Once you’ve selected an agent and decided that the time is right, then it’s time to list your property for sale. The term “listing”, by the way, simply refers to the process of signing an agreement (called a “listing agreement”) with an agent, legally dedicating them to represent you as your Realtor. That document also defines the terms of the agreement, including such things as:
- The asking price for your home (though you’re certainly able to negotiate)
- The date on which it will officially be offered for sale
- The amount of time that you’re allowing the listing agent to get your home sold (most often 120 to 180 days; if the listing does not sell within that period, then you’ll need to sign a new agreement with that or another agent)
- The total brokerage fee (or fees) you agree to pay your agent when they get your property sold, including that which they’ll offer to other agents who may produce a buyer (typically half of their total commission)
- The terms, conditions and services that your agent will need to meet in order to get paid (most notably, getting your property sold)
- The items you intend to offer as part of the sale of your home (including such things as appliances, drapes or other personal property)
- Details for any concessions you intend to offer, including such optional things as cash incentives for buyers to use toward closing costs
Law also requires you to sign one of two forms pertaining to the known condition of your property: a disclaimer or disclosure. Signing them legally binds you to the information you provide about your home’s condition. If you aren’t an expert in such things as determining the condition of roof shingles, for instance, don’t worry. These forms only touch on the basics and what you’re aware of at the time of listing. Every buyer is entitled to a separate whole-house inspection (which I strongly urge every buyer to have performed), which reveals and provides a professional opinion on every defect in a home’s condition.
Disclosure: Includes a predetermined list containing many of your homes structural, mechanical (heating/air, electrical and plumbing) and other attributes, allowing you to indicate your knowledge of their exact condition and/or replacement history. For instance, if you know that your roof has a small leak in a certain location, you’ll need to declare that here. (Though, I will strongly urge you to have it fixed prior to listing.) Otherwise, if you know the exact age of your roof, you may provide that information so a potential buyer can be informed and able to make their own assessment regarding its lifespan.
Disclaimer: Is more or less the “as is” declaration in real estate transactions. If you know of existing conditions or issues, you’re required by law to provide that information on a disclosure form; otherwise, if you’re unaware of any issues and prefer to make a blanket statement, this is your form. I strongly urge my clients not to utilize disclaimers when possible, because, based on my experiences, this can be perceived as a red flag by potential buyers (who may see it as pleading the fifth).
Determining personal property: What stays and what goes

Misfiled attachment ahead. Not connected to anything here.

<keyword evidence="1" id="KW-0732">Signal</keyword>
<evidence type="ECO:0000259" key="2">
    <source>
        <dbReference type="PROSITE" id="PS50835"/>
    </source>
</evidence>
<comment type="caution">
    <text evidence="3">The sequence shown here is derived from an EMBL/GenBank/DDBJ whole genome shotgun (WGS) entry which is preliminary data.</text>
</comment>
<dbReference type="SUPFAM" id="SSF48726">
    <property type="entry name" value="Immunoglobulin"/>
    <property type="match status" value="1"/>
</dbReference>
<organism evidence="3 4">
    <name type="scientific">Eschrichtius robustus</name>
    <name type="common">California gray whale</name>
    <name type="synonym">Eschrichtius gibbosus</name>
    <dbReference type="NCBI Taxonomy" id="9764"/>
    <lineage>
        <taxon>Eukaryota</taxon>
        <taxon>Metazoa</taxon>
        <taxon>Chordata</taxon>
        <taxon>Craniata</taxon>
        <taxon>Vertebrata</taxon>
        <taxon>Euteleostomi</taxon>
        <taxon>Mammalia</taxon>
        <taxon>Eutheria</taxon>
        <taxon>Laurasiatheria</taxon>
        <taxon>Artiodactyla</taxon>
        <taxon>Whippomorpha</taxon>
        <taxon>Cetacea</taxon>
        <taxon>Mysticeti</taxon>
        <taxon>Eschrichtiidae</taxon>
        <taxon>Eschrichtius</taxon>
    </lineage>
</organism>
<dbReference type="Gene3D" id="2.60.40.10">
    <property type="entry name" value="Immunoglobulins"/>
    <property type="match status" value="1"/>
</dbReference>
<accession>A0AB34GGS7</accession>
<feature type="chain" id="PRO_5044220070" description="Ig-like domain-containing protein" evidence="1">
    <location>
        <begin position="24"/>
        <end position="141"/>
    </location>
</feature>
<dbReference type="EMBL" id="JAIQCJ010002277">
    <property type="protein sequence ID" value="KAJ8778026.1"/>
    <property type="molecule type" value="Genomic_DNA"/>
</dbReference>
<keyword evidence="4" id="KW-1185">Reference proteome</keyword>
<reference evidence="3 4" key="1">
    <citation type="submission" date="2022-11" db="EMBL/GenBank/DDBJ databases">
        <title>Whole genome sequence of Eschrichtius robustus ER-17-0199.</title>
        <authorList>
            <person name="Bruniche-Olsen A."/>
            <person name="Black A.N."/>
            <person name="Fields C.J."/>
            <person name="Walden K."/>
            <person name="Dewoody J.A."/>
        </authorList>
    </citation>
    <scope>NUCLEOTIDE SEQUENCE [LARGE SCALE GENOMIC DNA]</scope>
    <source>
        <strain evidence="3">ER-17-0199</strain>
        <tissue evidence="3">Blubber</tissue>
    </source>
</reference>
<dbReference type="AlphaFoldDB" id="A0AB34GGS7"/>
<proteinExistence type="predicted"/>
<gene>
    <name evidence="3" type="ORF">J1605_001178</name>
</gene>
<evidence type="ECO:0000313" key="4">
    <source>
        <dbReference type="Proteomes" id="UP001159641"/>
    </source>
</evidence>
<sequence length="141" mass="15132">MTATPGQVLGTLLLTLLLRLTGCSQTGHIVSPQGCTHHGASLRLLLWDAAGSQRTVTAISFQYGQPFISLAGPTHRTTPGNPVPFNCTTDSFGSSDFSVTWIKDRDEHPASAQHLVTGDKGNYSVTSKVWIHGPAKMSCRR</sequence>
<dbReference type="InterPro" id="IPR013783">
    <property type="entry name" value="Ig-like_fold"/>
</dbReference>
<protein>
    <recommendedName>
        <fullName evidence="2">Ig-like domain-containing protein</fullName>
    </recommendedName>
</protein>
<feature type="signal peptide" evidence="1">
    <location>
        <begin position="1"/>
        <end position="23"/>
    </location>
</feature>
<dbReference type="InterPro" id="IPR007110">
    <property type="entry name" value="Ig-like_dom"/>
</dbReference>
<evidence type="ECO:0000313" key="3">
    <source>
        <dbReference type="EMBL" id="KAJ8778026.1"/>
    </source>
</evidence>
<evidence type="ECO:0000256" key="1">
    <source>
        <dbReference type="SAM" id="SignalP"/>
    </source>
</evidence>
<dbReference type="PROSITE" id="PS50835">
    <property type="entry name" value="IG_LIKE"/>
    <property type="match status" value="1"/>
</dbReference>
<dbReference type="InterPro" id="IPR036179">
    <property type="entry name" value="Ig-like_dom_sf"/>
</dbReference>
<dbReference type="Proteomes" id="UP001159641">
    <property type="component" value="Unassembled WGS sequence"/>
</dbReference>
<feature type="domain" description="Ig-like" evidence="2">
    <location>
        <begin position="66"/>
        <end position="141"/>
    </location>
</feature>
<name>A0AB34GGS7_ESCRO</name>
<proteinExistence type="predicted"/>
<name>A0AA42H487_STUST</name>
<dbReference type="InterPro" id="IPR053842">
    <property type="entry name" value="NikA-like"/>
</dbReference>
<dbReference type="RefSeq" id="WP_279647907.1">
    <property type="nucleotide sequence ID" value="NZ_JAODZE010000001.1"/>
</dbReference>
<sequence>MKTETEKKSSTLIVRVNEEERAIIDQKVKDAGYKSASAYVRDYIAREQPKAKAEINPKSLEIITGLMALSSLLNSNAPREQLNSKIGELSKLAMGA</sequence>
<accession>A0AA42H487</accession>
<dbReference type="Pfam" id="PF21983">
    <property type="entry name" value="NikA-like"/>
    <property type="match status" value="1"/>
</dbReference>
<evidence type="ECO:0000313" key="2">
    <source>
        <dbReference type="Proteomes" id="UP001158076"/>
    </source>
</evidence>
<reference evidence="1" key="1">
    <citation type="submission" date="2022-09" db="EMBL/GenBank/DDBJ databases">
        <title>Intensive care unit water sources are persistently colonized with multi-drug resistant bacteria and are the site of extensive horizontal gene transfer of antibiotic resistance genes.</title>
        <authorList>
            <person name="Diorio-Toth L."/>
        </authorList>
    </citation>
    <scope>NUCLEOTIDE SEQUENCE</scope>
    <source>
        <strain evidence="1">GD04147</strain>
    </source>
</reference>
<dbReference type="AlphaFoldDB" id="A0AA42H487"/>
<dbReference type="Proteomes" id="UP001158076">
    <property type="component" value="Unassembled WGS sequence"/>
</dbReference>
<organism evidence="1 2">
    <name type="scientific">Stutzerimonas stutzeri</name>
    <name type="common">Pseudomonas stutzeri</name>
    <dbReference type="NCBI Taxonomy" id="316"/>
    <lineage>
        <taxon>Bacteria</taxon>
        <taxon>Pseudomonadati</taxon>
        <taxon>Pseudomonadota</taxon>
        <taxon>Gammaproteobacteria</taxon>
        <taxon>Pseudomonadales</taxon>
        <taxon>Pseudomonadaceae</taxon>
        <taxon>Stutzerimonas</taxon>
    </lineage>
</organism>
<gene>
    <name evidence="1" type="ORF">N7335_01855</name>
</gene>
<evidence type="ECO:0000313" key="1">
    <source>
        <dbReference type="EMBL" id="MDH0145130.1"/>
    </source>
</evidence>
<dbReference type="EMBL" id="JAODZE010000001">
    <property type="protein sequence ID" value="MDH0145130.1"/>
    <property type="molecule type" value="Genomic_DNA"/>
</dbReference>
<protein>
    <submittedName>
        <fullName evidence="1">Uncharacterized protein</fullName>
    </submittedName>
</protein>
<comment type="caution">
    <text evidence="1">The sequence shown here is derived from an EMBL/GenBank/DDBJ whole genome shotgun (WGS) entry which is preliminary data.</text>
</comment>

Though it might seem obvious to you that some of your home’s accoutrements aren’t a part of the real estate transaction (like drapes, for instance), it isn’t safe to assume that potential buyers see it the same way that you do. For this reason, your best bet is to play it safe. Before signing your listing agreement, we’ll walk through your home and discuss any personal property items that could come into question. My advice typically goes as follows: If it isn’t screwed in, nailed to the wall or otherwise attached, it goes with you, but we’ll want to discuss anything that may be questionable and make those explicit in the listing.
At the same time, there may be items that you’d like to offer, or at least make optional, for the sake of sweetening a deal. Good examples include anything that you’ve had custom made for your home—like drapes, for instance. But this can include virtually anything. Maybe it’s a wall-mounted television that fits perfectly above your fireplace. Perhaps your new home has a stainless steel built-in dishwasher and the refrigerator in the house you’re selling is black. You may opt to offer those items with the house. First-time homebuyers could find that attractive; others may not. If the buyer isn’t interested in your fridge, they can strike it from the offer and ask you to remove it before closing. The good news is, by being explicit, everyone is on the same page about what goes and what stays from the beginning, unless otherwise negotiated.
While home warranties aren’t known to make or break a deal necessarily, based on their relatively low cost (starting at around $250), they’re certainly something to consider. Not only can a home warranty add a touch of extra assurance for potential buyers, but it can also reduce your risks while your home is on the market.
There are a few “flavors” of home warranties. The more expensive the policy, chances are, the more it covers. A typical warranty has a term of one year but could be extended if you’re so inclined. Everything from major appliances (like refrigerators and stoves) to mechanical systems (heating and cooling equipment, electrical and plumbing) to the roof and structure itself can be covered.
We’ll discuss the costs and options when you list your home.
Once your property is listed, then it’s time for us to get to work—you’ll get to work preparing it for sale and I’ll be working around the clock to get it sold. We’ll take a look at the specifics in the next section.
If you’re ready to get started, CLICK HERE to schedule an appointment for me to come out to your home. I’ll gather everything I need to determine a proper asking price, then, when you’re ready to list, we can sign an agreement and I can get to work immediately.